I don't think it's about control, or fun. Simply put, it is to run the game so that the players can have a chance of feeling as wide a range of emotions as possible, vicariously through their PCs. Not just pleasure or mild challenge, but grief, anger, remorse, fear, side-splitting laughter. On a higher level, this experience translates into more than just the fun of completing an easy crossword puzzle, and evolves into the deeper enjoyment of engagement with serious literature or drama.
The autonomous world then becomes a necessary adjunct to this goal.
- Sometimes it hands the players the fruits of their actions - pride, remorse, satisfaction.
- Sometimes fate throws undeserved misfortune their way, whether they can see it coming - fear - or have to pick up the pieces afterwards - sorrow.
- Sometimes they get more than they deserve - joy!
- Sometimes the world gives enemies - anger, hate - and other times allies - gratitude, respect, concern.
- Sometimes the universe lets them know just how enormous it is - opening up the twin feelings of awe and terror.
- Sometimes it's the people underfoot who get to them - pity, compassion, contempt.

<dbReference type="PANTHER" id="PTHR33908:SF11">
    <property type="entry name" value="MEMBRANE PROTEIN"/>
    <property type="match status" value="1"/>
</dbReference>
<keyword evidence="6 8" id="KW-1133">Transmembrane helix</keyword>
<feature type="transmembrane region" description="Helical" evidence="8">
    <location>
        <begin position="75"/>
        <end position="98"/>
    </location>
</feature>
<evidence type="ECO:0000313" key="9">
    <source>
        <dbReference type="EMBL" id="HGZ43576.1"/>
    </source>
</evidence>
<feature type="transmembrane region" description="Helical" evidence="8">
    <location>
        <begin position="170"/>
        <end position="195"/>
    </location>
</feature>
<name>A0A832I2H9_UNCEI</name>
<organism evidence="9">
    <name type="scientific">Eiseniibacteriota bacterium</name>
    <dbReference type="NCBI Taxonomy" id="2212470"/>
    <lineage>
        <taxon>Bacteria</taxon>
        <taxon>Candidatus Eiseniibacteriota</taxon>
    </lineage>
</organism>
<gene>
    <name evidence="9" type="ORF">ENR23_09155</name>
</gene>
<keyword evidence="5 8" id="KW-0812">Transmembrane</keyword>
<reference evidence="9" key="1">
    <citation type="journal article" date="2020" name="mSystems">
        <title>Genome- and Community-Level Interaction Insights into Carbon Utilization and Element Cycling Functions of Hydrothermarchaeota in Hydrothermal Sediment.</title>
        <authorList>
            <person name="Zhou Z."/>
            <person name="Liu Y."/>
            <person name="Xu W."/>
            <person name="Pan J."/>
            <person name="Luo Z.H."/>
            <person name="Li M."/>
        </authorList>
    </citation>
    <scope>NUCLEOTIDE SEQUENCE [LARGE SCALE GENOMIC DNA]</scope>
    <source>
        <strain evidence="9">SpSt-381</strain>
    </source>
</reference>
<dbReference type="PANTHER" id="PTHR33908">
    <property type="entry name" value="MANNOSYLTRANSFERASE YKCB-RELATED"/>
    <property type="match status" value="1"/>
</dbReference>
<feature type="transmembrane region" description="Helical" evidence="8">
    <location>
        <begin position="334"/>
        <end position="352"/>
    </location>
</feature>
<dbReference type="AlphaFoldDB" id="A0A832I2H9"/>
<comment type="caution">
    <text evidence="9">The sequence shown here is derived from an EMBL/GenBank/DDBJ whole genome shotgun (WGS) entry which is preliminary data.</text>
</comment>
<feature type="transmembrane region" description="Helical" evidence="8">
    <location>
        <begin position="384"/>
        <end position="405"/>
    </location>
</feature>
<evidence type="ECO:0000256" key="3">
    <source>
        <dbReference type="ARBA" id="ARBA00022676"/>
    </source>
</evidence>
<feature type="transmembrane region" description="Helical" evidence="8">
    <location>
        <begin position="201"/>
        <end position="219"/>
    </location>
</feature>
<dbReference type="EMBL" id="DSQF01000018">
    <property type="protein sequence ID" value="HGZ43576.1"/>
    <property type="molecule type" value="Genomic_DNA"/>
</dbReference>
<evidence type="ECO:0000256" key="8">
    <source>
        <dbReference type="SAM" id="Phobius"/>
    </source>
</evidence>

- And it's only against the serious backdrop of all these concerns that the true release of world-shaking laughter can come ... not the continual, gassy snickering that some hope to engineer through a relentless parade of ridiculous characters and cheap puns.
If you are fudging things or setting them up in the first place to make the game's outcomes fall within a certain range of cautious success, you are denying your players these experiences. If the players suspect that you are fudging things, you are denying them even the stage-managed satisfactions you intend for them to enjoy. If the world is not autonomous, it cannot inspire these emotions.
But also, the players must keep their feelings within the world in order to have the higher-level enjoyment that comes from experiencing even painful feelings as "theatrical emotions" or rasa (see here for an explanation of the Hindu concept). They must be mature enough to respect the separation of the world from the person of the Game Master.
If their grief is aimed at the dice, their anger at the GM's rules or interpretation, their gratitude at the module designer, then they are missing the point. Equally so, it is the GM's responsibility to demonstrate that all his or her choices are made out of necessity, drawing on the logic of the rules system and the logic of the imaginary world.
That, I think, is what distinguishes the old school GM from the balance-gamer who is trying to keep everything fair and manageable, and from the rail-greasing story-gamer who is denying the emotions that come from confronting meaninglessness or exerting true agency within the world.
The old school systems allow these heights and depths, but - like a psychedelic drug - can also go horribly wrong if not experienced in the right company. This is why they are and always will be an underground phenomenon.